The UK’s biggest building society has tripled the deposit it will ask for from first-time buyers.
The Nationwide will lower its ceiling for mortgage lending to new customers in response to the coronavirus crisis.
It said the change, from Thursday, was due to “these unprecedented times and an uncertain mortgage market”.
First-time buyers are likely to be the most significantly affected because they often have smaller amounts saved to get on the property ladder.
Nationwide has reduced the proportion of a home’s value that is willing to lend from 95% to 85%.
So for example, if a property costs £100,000, a new buyer would now need a £15,000 deposit rather than a £5,000 deposit.
Nationwide made the move in case house prices fall and buyers go into negative equity – that is when the debt is greater than the value of the property.
But it was also to cut the risk of customers not being able to make repayments if they lose their jobs.
“Our priority at this time must be to help members keep their homes. As such, we need to ensure our members can afford their repayments, while doing what we can to protect them from falling into negative equity,” said Henry Jordan, Nationwide director of mortgages.
After the elation over the re-opening of the housing market, Nationwide’s move to limit how much we can borrow will bring everyone down to earth.
If there is a downward lurch in house prices, recent buyers with big loans will be in serious danger of slipping into negative equity.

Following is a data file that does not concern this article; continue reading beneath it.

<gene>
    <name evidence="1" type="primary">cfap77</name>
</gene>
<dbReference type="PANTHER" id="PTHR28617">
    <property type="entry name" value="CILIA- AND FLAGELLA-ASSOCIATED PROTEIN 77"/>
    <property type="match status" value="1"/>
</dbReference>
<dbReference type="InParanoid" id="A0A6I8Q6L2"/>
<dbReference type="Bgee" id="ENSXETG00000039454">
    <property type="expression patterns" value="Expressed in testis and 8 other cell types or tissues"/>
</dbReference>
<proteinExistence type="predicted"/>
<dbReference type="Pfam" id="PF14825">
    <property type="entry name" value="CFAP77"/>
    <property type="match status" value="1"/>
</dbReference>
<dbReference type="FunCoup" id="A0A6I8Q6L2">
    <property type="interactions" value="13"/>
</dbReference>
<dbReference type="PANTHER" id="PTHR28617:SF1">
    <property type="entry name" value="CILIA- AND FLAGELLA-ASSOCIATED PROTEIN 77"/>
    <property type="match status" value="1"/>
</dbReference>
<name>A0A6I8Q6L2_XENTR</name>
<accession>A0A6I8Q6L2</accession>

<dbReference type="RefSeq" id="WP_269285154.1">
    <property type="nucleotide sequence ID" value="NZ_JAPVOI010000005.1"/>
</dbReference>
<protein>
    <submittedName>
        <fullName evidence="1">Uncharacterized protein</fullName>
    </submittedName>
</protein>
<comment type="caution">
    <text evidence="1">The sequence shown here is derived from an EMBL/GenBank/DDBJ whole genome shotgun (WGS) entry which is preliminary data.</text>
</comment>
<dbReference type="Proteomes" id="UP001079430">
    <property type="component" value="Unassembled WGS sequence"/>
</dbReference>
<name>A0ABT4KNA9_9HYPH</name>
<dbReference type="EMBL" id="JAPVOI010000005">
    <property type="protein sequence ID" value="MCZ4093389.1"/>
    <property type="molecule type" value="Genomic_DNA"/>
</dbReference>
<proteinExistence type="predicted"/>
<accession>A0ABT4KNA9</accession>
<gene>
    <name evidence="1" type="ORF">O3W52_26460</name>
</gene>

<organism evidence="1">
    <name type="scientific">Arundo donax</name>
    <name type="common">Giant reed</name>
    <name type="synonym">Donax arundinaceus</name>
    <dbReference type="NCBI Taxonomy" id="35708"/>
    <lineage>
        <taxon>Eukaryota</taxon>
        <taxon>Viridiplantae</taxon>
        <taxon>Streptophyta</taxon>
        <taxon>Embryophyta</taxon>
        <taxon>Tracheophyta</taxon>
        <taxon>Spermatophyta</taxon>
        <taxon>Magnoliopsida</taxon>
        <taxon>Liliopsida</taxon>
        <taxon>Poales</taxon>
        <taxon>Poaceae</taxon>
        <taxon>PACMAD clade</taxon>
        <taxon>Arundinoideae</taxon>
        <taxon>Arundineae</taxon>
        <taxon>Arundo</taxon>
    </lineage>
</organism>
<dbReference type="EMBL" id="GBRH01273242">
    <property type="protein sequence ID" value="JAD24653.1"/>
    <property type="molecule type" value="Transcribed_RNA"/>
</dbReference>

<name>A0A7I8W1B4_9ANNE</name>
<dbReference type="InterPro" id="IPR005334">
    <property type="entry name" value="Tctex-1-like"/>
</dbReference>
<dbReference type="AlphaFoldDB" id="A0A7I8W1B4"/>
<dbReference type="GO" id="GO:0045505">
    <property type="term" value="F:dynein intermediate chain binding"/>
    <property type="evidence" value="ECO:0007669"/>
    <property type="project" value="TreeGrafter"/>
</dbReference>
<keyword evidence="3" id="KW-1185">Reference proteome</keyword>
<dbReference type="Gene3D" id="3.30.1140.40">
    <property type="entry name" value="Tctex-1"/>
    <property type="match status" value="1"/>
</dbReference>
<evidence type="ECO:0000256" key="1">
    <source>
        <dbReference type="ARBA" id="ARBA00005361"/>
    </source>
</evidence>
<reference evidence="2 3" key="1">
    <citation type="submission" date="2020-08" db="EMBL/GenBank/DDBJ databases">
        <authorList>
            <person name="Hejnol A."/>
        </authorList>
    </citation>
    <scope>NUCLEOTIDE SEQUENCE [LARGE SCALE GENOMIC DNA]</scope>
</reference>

Anyone who has been there in previous recessions will tell you it is stressful experience, and not just because of the usual worry about meeting the monthly payments.
You can feel trapped, because if you sell you make a loss. Plus, there is virtually no prospect of getting another loan to move up the ladder.
Of course, people who are priced out the market will welcome cheaper property, if that is what happens.
But Nationwide is saying that it is time to “protect” us from risking too much to get a dream home.
David Hollingworth, associate director of communications at L&C Mortgages, said that Nationwide was following many other major UK mortgage lenders.
“The market has been changing quickly,” he said. When the lockdown started, many institutions dramatically dropped the percentage of a property’s price they were willing to lend: this is known as the loan-to-value ratio.
As the housing market has reopened, those maximum loan-to-value ceilings have been rising again, but not up to Nationwide’s previous level of 95%.
In a sense, Nationwide is now “running with the rest of the pack”, Mr Hollingworth said.
‘Hard to borrow’
Some lenders, such as HSBC, still have mortgages with a 90% loan-to-value ratio.
However, there is more demand for that type of mortgage than many banks have the capacity to deal with at the moment, he said.
Emma Harvey, mortgages director at MoneySuperMarket, said: “It’s getting harder to borrow money to buy a house, as providers look to limit risk in these uncertain times, and Nationwide is the latest example of this.
“In addition, there are also fewer mortgage products out there to choose from. For example, whilst 90% [loan-to-value] mortgages were commonplace at the start of 2020, only a handful of lenders are still offering these, and even then only with restrictions.”
Ms Harvey said that it has always been a good idea to have as large a deposit as you can save.
“If you’re looking to get on the housing market, you should review your finances, look for areas of savings and be realistic about when you will be in a position to purchase a property.
“But with the Bank of England base rate so low, there are some great deals out there at the moment for people with a healthy deposit,” she added.